As the title suggests, “Queen Charlotte: A Bridgerton Story” is a prequel and spinoff to the successful Netflix series, which mixes Julia Quinn’s Regency Era romance novels with producer Shonda Rhimes’ soapy, progressive attitude.
In practice, the six-part series is more like “Bridgerton” Season 2.5. Although the narrative jumps ahead 50 years to show the titular monarch’s young marriage, the show’s stylistic hallmarks—including Julie Andrews’ Lady Whistledown VoiceOver and classical renditions of current pop songs—remain.
There’s also a chronology set immediately after the most recent season that focuses on the social set’s senior stateswomen, including Lady Danbury (Adjoa Andoh), Violet Bridgerton (Ruth Gemmell), and Queen Charlotte herself (Golda Rosheuvel).
“Queen Charlotte” does not deviate from the norm. Instead, it’s a return to form for Rhimes, who acts as showrunner in her most hands-on position since “Inventing Anna,” a disappointing — albeit massively popular — a reimagining of the Anna Delvey narrative. Rhimes previously outsourced “Bridgerton” to creator Chris Van Dusen & writer Jess Brownell, who will take over for Season 3 of the show.
But in the hands of the mastermind behind “Grey’s Anatomy” and “Scandal,” the “Bridgerton” universe becomes its best version: a sexy, escapist romance with maturity and substance that merely adds to its eroticism. “Bridgerton” was already a household name. It will still take “Queen Charlotte” to fully realize the premise’s potential.
“Bridgerton” created a name for itself in Season 1 with racial integration among the aristocracy and explicit, athletic sex (no ABC censors here!). These components drew so much attention that they inadvertently distracted from the main connection, a decently enjoyable combination of two attractive people.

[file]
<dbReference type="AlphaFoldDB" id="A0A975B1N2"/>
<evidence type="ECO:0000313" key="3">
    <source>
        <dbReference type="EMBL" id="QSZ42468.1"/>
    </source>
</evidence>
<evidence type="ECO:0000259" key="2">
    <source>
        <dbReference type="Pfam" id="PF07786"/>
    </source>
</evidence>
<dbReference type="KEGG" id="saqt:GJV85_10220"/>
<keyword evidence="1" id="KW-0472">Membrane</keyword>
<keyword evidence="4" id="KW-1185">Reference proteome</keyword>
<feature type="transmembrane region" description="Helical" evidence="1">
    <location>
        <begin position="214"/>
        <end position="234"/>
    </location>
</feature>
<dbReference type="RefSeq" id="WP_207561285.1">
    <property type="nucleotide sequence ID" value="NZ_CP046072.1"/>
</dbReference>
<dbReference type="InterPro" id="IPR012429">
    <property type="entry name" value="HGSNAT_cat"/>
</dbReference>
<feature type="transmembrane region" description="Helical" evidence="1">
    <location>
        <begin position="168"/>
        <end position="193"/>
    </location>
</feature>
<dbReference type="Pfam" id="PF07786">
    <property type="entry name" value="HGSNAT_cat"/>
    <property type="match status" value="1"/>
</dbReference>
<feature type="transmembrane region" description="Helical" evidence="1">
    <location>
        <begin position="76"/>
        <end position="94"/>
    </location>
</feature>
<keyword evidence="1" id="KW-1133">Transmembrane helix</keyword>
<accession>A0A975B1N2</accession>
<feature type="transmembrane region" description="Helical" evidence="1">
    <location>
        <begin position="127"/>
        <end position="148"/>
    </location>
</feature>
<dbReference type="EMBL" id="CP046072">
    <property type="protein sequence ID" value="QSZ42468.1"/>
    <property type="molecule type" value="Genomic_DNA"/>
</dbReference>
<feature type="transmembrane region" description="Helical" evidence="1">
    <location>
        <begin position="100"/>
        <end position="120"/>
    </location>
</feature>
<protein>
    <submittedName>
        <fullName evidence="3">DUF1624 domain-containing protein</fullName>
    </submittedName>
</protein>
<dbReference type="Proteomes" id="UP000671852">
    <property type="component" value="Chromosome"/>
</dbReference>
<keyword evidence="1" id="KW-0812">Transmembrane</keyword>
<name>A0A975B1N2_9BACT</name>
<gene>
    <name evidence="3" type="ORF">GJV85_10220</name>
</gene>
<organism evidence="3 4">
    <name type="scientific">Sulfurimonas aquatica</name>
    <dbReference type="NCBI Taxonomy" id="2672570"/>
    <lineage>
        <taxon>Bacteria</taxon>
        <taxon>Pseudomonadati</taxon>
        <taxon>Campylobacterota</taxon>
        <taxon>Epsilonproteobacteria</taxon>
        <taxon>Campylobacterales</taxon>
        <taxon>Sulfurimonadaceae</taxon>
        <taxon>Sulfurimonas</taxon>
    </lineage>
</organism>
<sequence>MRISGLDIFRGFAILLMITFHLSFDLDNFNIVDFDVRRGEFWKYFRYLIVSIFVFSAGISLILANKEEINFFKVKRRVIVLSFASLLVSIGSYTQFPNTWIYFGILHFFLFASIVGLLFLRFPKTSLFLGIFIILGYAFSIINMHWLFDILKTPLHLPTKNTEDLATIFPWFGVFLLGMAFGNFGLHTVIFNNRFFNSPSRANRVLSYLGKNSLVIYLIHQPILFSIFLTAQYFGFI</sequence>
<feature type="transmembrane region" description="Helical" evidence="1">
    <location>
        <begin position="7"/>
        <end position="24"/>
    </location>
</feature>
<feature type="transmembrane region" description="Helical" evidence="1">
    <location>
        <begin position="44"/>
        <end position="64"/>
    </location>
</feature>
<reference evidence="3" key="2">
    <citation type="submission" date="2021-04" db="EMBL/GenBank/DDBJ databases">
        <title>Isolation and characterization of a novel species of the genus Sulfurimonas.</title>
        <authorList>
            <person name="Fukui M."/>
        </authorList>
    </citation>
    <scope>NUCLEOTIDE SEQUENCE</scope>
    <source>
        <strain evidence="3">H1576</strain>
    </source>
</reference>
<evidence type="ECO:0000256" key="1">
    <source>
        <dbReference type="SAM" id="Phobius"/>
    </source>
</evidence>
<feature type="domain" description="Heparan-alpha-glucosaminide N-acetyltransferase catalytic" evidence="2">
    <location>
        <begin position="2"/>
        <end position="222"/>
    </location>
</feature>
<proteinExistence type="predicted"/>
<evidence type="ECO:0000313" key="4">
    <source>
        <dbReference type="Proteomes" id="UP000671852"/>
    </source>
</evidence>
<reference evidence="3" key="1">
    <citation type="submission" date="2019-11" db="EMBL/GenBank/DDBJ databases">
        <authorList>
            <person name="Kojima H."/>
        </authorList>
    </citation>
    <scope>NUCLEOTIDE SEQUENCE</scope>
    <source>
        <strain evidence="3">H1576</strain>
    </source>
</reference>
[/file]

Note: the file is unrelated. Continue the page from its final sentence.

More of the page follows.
In Season 2, “Bridgerton” took a step back, drastically cutting down on the nudity while still managing to construct a complex, aching relationship that prioritized its characters. In the end, “Queen Charlotte” gets the best of both worlds. In the first episode, a 17-year-old Charlotte (India Amarteifio) marries newly minted King George III (Corey Mylchreest) — yep, that King George — paving the way for everything that happens after courting, both emotionally and physically.
Race, mental health, bodily autonomy, and finally the meaning of desire and long-term relationships past middle age are all topics that their marriage eventually touches on. All of these topics are dealt with with the appropriate severity without putting the illusion to rest.
Walking this line is difficult. The unexpected, dramatic bestowal of titles, estates, and privileges to a chosen group of persons of color is known by courtiers as “the Great Experiment” and is brought on by Charlotte’s arrival in England. Every explanation of how race functions on “Bridgerton,” like all prior attempts, raises more questions than it answers.
Some historians speculate that the real Queen Charlotte may have had some African ancestry; as a result, Charlotte’s future mother-in-law Princess Augusta (Michelle Fairley) makes remarks about Charlotte’s skin tone that are unmistakably influenced by actual royal intrigue. Although it’s unclear exactly how they’re chosen or from what pool of applicants, Augusta quickly decides to remake the nobility in her new family member’s likeness.
The old guard does show some resistance, albeit it is never overtly racist; this calls for further investigation into the current state of affairs.